South Africa To Withdraw from the International Criminal Court

Caroline Theuri October 24, 2016

South Africa has announced its intention to leave the International Criminal Court (ICC),  Reuters reports. According to the country’s Minister of Justice and Correctional Services, Michael Masutha, the ICC law regarding diplomatic immunity “differs with that of South Africa.” This makes South Africa the second country to withdraw from the ICC, with the announcement coming just days after Burundi revealed its plans to leave the Hague-based court earlier this month.

According to the United Nation Human Rights Commission for Refugees, the country has issues with the ICC due to its handling of the investigation into the 2015-2016 post-election violence, which left over 400 people dead and displaced more than 300,000 others.

In June, South Africa threatened to leave the ICC after the court attempted to arrest Sudan’s President, Omar al-Bashir, a year after the country had hosted him at the 25th African Union Summit in Johannesburg.

As an ICC member state, South Africa defied the court by failing to arrest al-Bashir, who has two pending arrest warrants from the war crimes court, according to the Guardian. This, despite the South African High Court securing an order for his arrest prior to the government’s facilitation of his return to Sudan. The government pointed to the 2011 Diplomatic Immunities and Privileges Act, which grants a head of state immunity from arrest, as the reason why it allowed al-Bashir to go free.

The Sudanese head of state has been charged as an indirect co-perpetrator on ten counts of crimes; including five counts of crimes against humanity, two counts of war crimes, and three counts of genocide allegedly committed between 2003 and 2008.

The ICC was established in 1998 under the Rome Statute treaty. Article 27 of the treaty states that all people brought before ICC are equal before the law regardless of their status. Therefore, al-Bashir does not enjoy immunity from arrest despite being Sudan’s head of state.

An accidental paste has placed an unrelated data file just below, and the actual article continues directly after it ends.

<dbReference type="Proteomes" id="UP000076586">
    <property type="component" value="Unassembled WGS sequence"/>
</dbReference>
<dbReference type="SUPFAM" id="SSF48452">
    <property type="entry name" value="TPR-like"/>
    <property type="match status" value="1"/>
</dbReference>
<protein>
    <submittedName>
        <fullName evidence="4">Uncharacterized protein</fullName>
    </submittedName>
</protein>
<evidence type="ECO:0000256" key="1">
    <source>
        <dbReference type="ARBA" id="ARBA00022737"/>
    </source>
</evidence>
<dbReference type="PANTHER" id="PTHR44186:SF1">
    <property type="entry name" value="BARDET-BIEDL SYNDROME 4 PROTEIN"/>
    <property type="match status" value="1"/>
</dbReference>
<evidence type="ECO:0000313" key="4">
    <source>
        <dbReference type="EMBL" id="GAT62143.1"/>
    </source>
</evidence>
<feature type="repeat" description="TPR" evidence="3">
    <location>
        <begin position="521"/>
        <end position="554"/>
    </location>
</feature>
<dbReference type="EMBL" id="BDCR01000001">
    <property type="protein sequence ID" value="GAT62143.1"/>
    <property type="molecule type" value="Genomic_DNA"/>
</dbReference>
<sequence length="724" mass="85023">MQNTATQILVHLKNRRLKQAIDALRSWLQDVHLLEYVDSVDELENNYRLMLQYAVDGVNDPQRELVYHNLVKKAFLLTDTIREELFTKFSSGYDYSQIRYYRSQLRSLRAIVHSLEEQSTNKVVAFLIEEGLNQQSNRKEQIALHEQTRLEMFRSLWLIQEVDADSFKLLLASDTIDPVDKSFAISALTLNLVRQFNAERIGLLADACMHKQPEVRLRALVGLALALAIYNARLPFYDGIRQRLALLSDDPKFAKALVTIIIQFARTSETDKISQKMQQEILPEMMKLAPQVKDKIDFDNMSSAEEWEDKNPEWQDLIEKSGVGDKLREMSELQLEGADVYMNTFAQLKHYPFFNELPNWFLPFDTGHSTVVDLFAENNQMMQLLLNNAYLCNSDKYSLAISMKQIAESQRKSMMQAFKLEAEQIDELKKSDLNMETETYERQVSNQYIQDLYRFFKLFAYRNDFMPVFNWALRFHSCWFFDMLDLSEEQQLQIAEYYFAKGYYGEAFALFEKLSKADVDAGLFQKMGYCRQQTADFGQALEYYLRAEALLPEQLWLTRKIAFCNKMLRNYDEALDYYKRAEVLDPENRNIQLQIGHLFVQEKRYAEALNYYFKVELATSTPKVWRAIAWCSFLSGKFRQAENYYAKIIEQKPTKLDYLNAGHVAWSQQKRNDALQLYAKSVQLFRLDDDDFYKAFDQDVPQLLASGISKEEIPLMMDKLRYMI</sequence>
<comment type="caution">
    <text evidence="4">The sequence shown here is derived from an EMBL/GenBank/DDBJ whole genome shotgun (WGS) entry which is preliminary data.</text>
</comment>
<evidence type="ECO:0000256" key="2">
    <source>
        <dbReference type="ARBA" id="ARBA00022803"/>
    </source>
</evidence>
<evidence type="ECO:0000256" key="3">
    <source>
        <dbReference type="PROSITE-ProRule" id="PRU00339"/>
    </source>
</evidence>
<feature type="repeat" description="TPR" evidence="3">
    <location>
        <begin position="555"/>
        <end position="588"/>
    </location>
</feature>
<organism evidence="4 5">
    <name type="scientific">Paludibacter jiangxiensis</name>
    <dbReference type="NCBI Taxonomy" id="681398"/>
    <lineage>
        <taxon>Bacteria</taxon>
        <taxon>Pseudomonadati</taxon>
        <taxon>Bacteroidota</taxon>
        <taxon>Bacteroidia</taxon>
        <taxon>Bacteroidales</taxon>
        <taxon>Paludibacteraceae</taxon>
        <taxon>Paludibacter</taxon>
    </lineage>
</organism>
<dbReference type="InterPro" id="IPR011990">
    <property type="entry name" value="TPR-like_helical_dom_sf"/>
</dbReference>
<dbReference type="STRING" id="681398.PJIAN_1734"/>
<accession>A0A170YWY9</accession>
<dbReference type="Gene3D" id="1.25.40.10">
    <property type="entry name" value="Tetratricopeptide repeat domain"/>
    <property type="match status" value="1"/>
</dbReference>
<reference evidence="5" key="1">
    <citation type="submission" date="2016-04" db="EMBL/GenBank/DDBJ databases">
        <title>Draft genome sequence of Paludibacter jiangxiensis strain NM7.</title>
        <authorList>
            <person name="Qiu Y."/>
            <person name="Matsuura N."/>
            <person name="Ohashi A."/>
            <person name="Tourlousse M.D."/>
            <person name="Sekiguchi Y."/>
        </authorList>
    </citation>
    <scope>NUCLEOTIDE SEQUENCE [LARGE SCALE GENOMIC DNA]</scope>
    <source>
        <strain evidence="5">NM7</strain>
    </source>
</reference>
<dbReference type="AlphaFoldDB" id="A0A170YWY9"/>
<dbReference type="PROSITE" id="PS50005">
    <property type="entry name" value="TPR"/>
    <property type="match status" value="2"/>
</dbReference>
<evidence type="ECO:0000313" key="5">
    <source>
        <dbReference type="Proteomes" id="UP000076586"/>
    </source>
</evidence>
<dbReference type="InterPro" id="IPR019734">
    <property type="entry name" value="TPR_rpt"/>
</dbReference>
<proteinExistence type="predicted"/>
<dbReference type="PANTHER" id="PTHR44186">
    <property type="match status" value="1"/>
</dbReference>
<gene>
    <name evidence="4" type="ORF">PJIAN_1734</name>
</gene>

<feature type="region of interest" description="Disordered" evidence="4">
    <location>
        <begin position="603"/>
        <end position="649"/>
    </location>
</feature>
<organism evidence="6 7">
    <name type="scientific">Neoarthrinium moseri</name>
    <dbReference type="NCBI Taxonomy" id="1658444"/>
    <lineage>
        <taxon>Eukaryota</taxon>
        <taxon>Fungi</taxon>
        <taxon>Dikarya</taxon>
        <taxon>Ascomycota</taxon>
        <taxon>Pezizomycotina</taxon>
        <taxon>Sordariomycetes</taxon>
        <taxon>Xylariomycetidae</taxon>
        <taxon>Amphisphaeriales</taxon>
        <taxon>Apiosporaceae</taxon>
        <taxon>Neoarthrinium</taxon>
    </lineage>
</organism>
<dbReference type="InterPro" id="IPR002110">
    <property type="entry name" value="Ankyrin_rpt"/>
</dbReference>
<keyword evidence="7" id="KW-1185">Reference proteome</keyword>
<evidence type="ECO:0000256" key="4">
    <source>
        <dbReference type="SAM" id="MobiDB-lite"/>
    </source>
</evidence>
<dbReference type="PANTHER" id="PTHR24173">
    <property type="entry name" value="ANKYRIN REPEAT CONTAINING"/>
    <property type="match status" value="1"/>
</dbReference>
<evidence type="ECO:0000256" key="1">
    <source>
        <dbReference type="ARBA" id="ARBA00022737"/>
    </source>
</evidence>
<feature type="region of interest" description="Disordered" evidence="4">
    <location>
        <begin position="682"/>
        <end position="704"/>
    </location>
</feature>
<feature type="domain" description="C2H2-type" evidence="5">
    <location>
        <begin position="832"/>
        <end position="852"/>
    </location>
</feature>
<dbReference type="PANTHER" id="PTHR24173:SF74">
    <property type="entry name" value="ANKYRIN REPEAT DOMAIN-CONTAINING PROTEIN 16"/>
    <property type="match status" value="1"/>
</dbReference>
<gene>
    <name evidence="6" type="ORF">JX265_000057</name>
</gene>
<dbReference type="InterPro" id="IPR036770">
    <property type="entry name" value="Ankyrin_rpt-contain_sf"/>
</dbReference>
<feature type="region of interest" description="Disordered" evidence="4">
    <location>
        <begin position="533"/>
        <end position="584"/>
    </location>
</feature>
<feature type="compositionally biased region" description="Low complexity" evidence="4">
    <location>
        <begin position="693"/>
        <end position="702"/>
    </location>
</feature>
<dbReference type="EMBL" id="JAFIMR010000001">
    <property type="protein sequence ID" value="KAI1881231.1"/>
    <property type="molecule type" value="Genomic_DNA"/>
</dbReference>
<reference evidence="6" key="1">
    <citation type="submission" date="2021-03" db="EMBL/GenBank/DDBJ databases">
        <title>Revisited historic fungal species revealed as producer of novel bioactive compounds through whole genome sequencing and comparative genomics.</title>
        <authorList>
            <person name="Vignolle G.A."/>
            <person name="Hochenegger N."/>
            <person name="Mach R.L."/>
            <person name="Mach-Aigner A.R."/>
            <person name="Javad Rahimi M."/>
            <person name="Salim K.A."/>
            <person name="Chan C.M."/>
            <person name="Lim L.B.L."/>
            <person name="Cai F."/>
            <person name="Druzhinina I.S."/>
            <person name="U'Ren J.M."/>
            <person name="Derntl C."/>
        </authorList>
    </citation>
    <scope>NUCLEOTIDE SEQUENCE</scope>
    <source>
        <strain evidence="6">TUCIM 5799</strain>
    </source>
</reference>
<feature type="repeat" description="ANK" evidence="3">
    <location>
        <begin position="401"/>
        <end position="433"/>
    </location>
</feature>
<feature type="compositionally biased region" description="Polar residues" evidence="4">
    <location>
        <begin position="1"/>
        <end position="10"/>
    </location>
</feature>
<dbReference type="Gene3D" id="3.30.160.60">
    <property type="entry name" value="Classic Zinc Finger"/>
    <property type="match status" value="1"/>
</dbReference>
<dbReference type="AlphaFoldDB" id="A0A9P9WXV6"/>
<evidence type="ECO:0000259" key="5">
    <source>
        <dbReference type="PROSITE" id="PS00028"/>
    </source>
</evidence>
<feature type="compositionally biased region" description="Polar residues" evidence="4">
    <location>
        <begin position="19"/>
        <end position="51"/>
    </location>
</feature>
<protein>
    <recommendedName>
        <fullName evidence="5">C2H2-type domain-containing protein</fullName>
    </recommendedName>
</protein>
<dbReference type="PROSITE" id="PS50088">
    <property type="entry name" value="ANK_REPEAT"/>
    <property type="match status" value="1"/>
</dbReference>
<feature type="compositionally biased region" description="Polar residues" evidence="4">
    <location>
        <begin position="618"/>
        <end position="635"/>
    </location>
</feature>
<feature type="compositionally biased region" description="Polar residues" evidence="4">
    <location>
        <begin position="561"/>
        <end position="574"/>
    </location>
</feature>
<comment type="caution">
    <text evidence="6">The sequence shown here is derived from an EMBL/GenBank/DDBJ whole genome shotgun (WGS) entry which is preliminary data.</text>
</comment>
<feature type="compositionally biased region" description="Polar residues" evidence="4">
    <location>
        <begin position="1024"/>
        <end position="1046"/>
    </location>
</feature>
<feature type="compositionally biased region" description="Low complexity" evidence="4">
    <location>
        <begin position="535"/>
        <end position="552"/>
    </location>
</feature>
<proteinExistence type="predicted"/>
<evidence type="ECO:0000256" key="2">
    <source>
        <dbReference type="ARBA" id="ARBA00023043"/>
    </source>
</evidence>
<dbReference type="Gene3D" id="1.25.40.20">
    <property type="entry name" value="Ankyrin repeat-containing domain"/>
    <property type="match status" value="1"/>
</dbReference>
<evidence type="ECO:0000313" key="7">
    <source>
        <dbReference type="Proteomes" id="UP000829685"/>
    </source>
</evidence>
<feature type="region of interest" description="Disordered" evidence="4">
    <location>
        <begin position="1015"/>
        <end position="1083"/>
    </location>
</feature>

In 2011, Kenya amended this law by passing a landmark ruling that stipulates that Al Bashir should be arrested as soon as he steps foot in the country. Since the law was enacted, the Sudanese president has not attempted to enter Kenya, which is an ICC member state. Kenya’s ruling was a precedent for all 124 ICC member states.

According to Reuters, other ICC member states, including Djibouti and Uganda, have also welcomed al-Bashir to their countries without arresting him.

Withdrawal Process

While the ICC has yet to receive an official notification of South Africa’s  decision to leave the court, UN Spokesman, Stephane Dujarric, confirmed receipt of an “instrument of withdrawal document.” He told Reuters that the UN has ascertained the authenticity of the document and is currently processing it. The withdrawal process will take place within the one-year stipulated time, effective October 19th 2016.

Besides establishing the ICC as an independent court dealing with crimes against humanity, the Rome Statute treaty acknowledges the importance of the UN in global security. That’s why the first step in the process of withdrawing from the ICC is to send a letter to the UN for approval.

In the past, the Human Rights Watch has cautioned ICC member states from withdrawing from the court, arguing that doing so encourages “impunity and denies victims of crimes against humanity their rightful justice.”

Last Edited by:Charles Gichane Updated: September 15, 2018


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